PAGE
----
R&D News: Role of key genetic catalyst for human diversity discovered
Mr Jeffreys and his team at University of Leicester defines engine for change in genetic hotspots.
Mr Jeffreys has spent over two decades since his discovery in 1984 investigating what he describes as pretty bizarre bits of DNA - highly variable repeated parts of DNA called 'minisatellites' - found in the human genome.
Mr Jeffreys observed that these seemed to be changing and picking up mutations at an extraordinary rate when compared to other DNA.
Now, in a paper published online in Nature Genetics, Mr Jeffreys and his team in the Department of Genetics at the University of Leicester have demonstrated the remarkable influence of a particular gene on the development of diversity in humans.
The work was funded by the Medical Research Council, the Wellcome Trust, the Boehringer Ingelheim Fonds, the Royal Society and the Louis-Jeantet Foundation. Professor Jeffreys is Royal Society Wolfson research professor of Genetics at Leicester.
Ironically, the variation in PRDM9 is due to a minisatellite within the gene itself. Sir Alec believes the research, along with that of others working in the field, will inevitably further scientists' ability to understand the basic processes that make us all genetically unique, as well as defining an entirely new class of genetic risk factor for numerous disease-causing DNA rearrangements that can arise when recombination goes wrong.
These findings also provide a neat solution to one great puzzle of recombination hotspots – namely that they appear and disappear rapidly during evolution.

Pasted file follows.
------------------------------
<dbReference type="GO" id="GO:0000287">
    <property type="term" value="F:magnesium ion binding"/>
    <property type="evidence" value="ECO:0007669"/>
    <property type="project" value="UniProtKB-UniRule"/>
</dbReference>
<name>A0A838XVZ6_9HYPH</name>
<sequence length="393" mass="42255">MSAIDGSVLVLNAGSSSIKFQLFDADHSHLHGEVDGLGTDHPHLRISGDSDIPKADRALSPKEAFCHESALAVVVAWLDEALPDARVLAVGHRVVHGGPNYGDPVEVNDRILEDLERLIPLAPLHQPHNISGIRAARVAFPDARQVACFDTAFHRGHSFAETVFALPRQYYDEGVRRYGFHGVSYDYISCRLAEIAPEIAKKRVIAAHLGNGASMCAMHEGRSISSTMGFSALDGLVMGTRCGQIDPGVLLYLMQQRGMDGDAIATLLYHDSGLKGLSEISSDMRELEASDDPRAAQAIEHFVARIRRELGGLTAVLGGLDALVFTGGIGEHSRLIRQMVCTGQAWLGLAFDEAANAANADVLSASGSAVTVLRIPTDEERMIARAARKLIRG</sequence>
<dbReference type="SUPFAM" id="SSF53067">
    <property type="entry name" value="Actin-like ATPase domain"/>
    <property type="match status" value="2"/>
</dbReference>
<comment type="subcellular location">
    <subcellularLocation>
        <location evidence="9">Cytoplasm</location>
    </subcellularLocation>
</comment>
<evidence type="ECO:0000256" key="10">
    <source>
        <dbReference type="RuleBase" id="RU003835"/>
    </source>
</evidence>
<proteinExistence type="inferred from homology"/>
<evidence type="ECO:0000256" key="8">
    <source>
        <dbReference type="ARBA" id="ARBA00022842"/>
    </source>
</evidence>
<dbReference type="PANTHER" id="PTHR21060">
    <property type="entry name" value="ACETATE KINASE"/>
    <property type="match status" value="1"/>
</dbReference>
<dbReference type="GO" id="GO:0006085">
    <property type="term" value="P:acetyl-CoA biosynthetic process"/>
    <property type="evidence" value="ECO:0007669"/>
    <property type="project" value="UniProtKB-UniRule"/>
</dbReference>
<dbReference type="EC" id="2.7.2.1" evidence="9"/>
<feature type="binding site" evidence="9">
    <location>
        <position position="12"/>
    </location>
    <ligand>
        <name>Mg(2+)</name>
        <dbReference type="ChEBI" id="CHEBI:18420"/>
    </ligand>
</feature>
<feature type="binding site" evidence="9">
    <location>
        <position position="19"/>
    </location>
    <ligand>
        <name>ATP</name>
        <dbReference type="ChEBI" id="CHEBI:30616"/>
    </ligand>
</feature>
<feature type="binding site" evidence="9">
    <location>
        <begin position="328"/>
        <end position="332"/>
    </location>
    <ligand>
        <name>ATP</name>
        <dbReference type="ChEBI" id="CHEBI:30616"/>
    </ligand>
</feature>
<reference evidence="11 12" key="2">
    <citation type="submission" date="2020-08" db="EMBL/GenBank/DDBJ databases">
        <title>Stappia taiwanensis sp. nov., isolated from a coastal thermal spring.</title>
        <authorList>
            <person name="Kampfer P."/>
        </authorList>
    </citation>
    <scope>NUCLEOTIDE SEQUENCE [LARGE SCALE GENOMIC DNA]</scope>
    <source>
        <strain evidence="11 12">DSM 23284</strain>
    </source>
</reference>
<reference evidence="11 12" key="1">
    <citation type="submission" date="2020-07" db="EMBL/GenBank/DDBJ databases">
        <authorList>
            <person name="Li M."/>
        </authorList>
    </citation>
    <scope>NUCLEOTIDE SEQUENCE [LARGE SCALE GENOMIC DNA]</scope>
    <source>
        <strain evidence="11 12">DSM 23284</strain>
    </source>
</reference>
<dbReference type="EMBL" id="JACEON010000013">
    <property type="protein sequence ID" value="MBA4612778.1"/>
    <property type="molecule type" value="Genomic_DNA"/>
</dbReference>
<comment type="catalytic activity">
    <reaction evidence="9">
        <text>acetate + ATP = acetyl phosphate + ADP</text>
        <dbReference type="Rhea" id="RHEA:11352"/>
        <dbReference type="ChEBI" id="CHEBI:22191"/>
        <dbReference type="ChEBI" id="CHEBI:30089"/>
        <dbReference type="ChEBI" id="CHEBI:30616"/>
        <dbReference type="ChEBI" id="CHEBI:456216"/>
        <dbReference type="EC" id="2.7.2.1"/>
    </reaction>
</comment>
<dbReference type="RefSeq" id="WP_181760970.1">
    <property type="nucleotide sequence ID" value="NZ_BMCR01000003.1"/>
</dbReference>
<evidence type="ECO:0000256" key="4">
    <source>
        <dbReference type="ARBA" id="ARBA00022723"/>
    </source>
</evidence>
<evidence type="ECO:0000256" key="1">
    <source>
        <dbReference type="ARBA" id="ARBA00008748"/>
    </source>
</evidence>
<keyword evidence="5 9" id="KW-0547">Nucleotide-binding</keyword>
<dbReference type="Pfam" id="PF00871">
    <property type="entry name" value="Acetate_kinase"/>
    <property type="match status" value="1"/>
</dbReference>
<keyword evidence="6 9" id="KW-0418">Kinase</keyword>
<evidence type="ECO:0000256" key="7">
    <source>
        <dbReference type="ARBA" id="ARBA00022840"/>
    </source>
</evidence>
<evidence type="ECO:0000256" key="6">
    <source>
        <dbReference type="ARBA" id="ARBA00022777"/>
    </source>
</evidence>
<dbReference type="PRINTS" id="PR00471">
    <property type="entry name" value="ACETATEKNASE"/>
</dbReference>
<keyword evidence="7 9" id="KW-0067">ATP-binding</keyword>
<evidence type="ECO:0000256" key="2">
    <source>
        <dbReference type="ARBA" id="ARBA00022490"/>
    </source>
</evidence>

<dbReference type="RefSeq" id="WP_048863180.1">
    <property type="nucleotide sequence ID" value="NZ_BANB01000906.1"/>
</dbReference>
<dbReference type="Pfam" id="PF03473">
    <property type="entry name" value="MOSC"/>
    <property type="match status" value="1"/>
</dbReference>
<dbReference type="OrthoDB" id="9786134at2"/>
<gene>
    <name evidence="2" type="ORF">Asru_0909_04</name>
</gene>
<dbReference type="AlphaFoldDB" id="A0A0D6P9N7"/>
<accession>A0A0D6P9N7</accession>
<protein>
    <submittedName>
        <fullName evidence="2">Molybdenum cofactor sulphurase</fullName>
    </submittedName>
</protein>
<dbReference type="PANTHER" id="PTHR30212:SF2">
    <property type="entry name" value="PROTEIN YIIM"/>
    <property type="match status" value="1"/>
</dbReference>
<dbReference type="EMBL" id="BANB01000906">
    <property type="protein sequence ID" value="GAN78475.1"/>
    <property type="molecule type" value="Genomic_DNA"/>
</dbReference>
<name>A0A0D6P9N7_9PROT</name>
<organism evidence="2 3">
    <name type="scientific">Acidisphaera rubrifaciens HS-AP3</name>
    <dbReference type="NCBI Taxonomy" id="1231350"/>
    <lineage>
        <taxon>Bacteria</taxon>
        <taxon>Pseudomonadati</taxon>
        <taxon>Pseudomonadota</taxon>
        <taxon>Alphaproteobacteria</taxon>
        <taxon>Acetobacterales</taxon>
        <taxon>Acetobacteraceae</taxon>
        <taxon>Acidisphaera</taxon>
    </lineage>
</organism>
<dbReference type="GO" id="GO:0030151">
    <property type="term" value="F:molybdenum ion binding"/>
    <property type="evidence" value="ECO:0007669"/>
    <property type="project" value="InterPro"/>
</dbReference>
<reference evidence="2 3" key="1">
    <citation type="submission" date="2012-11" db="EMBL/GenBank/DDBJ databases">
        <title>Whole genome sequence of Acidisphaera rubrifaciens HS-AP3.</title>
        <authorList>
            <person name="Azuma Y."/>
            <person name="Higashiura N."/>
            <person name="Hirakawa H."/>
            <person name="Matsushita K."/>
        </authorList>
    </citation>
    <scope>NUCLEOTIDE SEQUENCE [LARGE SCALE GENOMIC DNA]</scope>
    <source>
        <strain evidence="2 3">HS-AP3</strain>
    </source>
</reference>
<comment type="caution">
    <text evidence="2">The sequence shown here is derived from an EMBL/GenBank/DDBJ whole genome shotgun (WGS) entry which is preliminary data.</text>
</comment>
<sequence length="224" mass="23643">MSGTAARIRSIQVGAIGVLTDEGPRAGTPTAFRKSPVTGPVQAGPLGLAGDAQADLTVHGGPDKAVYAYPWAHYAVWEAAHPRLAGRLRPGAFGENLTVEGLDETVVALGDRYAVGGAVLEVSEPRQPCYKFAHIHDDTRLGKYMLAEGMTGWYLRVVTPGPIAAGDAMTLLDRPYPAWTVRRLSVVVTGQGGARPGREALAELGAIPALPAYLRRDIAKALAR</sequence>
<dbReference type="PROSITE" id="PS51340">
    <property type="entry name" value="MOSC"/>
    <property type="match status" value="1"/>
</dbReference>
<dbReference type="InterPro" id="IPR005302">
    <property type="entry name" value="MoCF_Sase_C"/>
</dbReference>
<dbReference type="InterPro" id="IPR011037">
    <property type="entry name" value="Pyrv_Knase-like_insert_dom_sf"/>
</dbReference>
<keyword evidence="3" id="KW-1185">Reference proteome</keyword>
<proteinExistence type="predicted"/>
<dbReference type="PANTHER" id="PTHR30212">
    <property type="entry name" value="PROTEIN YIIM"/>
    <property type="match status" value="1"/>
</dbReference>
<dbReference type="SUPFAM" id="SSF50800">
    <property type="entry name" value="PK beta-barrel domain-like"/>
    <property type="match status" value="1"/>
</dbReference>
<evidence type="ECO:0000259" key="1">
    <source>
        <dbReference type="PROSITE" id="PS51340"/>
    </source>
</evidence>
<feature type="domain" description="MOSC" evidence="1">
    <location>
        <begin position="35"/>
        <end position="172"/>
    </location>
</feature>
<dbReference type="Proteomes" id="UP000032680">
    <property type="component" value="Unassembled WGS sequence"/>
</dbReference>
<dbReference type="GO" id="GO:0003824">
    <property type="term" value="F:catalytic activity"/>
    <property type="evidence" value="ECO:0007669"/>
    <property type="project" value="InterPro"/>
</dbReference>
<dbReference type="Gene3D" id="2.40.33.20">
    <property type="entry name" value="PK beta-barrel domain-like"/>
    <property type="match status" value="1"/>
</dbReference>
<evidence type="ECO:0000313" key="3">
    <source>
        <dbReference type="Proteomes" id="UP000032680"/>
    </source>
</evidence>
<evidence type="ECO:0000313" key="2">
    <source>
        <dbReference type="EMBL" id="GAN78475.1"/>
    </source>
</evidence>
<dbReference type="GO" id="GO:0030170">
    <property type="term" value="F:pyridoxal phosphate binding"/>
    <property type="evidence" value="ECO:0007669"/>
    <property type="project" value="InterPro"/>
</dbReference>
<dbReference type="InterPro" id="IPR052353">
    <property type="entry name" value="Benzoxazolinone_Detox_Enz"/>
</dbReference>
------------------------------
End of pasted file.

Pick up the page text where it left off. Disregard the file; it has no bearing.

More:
Mr Jeffrey, Royal Society Wolfson Research Professor of Genetics at Leicester, said: “In each generation our genetic make-up gets 'reshuffled', like a genetic pack of cards, by a process called recombination - a fundamental engine driving diversity.
“The work we have done over the past 10 years at Leicester has been key to understanding recombination in humans, and has allowed the molecular definition of recombination 'hotspots' - small regions in which the reshuffling process is focused.
“Our new study has focused on a gene called PRDM9 that makes a protein which binds to DNA and triggers hotspot activity. The exciting finding is that people with different versions of PRDM9 show profoundly different recombination behaviours, not only in hotspots but also in chromosomal rearrangements that cause some genetic disorders.
“I've come full circle - starting out with minisatellites to develop DNA fingerprinting, and arriving at a gene containing a minisatellite that plays a key role in driving all kinds of human DNA diversity, including variation at minisatellites. An intriguing possibility is that it is even driving its own evolution.
“We've shown that hotspots have a strange propensity for self-destruction, so how can they possibly exist? The PRDM9 minisatellite gives the answer - it evolves rapidly, like any other unstable minisatellite, and keeps churning out variants that can trigger new hotspots, replenishing those that have committed suicide. A totally crazy mechanism to ensure that recombination keeps going, but typical of the weird solutions that evolution can throw up.”
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